Aghada (2) Clonmult Dungan Kilmahon
Ardagh Clonpriest Ightermurrogh Lisgood
Ballyoutragh Cloyne (3) Imogiely Midleton (4)
Ballyspillane Dungourney Killeagh Templenecarriga
Carrigtwohill Garryvoe Kilmacdonough Youghal (6)

The Board also included 10 ex-officio Guardians, making a total of 42. The Guardians met each week at 11am on Saturday.

By the end of 1841, one hundred and thirty Irish Unions had been formed. A decade later, between 1848 and 1850 in the wake of the Great Famines of 1843 & 1852, a further thirty-three Unions were created, predominantly in the west of Ireland. This was achieved by subdividing some of the existing Unions, together with some additional boundary adjustments where necessary. Again these buildings followed Wilkinson's typical layout.

By 1863, a vacancy occurred for a School Master for the workhouse. The Board of Governors eventually appointed William Roche, a native of Midleton. Records proved that his appointment resulted in a marked improvement of the educational standards, where an inspector’s report states; "he discharges his duties with great zeal and efficiency".

In November of the same year of William Roche’s appointment, an inspector’s report for Mary Daly of the adjoining Female school states; "The excellent answering of the girls and the remarkable progress of many of them to higher classes, reflects the skill and energy of this young teacher". Mary had been appointed Schoolmistress on the 15th January 1861, having been trained as a monitress at Midleton’s Presentation Convent. Here she remained for almost ten years. Upon her departure Mary was presented with a Prayer book. On the inside cove may be found the following dedication;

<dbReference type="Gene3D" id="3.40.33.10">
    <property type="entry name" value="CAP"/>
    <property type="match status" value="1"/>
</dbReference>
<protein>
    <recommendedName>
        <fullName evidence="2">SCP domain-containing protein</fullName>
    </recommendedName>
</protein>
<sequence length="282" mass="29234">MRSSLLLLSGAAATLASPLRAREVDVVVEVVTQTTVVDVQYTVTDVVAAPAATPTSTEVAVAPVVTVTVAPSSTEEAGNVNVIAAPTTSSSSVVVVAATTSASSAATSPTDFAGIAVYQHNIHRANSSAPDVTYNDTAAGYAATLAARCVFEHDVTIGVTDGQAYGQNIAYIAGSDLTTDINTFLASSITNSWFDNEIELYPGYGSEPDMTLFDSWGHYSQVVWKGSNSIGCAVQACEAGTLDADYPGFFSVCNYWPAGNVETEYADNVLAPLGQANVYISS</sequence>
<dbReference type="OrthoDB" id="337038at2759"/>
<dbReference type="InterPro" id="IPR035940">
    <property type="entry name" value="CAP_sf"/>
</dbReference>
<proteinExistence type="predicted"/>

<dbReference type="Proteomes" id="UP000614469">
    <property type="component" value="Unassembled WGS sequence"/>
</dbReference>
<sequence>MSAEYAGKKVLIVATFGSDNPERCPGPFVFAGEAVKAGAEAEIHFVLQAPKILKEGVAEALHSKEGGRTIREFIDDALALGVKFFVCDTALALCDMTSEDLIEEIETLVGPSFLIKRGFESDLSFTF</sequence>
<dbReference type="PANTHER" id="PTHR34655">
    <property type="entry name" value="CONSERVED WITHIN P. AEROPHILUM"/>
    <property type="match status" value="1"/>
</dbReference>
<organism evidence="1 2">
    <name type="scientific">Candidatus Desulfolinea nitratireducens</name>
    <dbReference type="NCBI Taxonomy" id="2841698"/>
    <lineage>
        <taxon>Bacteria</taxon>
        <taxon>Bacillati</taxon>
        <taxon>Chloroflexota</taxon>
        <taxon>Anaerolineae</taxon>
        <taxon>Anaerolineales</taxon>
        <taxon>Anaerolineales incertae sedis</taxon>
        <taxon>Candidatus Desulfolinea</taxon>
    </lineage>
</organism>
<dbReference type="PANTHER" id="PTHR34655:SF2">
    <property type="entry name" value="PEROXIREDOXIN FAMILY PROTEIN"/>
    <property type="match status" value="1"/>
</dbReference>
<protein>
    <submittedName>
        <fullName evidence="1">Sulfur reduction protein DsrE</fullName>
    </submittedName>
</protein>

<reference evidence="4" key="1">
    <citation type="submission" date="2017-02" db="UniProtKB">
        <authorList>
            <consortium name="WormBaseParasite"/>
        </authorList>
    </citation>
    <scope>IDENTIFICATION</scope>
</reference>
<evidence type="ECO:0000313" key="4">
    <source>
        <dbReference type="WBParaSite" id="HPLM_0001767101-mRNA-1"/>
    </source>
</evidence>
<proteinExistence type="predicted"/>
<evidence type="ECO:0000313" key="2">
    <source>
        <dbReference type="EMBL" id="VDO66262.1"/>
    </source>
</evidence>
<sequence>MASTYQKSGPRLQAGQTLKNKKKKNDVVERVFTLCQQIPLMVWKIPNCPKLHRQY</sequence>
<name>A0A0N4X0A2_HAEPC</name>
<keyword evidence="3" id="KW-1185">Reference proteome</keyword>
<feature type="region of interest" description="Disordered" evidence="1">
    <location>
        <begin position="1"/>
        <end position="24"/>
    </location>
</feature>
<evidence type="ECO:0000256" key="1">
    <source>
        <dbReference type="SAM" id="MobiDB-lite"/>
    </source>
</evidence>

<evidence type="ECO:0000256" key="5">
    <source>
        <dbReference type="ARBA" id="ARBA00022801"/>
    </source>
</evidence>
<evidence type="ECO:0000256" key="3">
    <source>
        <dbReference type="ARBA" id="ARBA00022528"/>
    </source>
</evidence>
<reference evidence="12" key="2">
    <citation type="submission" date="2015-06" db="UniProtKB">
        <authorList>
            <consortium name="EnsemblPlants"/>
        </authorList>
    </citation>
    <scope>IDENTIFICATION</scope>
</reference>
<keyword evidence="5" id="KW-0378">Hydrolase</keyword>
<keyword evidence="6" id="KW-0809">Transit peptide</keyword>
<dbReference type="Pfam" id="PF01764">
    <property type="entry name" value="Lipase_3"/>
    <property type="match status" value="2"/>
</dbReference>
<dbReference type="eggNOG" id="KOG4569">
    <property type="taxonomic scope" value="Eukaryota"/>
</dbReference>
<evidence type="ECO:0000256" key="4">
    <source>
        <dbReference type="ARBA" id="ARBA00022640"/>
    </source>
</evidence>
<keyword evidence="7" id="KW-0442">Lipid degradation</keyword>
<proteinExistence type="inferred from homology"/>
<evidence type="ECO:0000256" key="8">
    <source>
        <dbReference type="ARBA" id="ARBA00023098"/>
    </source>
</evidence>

"Presented to Mary Daly by the Nuns of the Presentation Convent Midleton as a mark of their esteem and approbation of her extreme good conduct while at this school." "Feast of the Purification 1861."

A mere twenty seven years earlier, 1834; the Presentation Order was brought to Midleton by Parish Priest, Stephen William Coppinger, nephew of Bishop William. Born, 04 January 1803, and known simply as Stephen, was the son of cousins, Stephen William Coppinger & Joanna Coppinger, Rossmore, Carrigtwohill. He died 21 October 1851, and rests alongside his Presentation Sisters in their beautifully laid out burial ground of the convent which is now unfortunately no more. All were exhumed and reinterred during rebuilding which took place over the original convent cemetery

On the 29th October 1869, William Roche addressed the following note to the Board of Governors; "With respect, I beg to state that I consider it my duty to inform you that I intend to get married to Miss Daly, Schoolmistress, on next Sunday, with your approval." Midleton’s Marriage register confirms the date as being, 31st October 1869.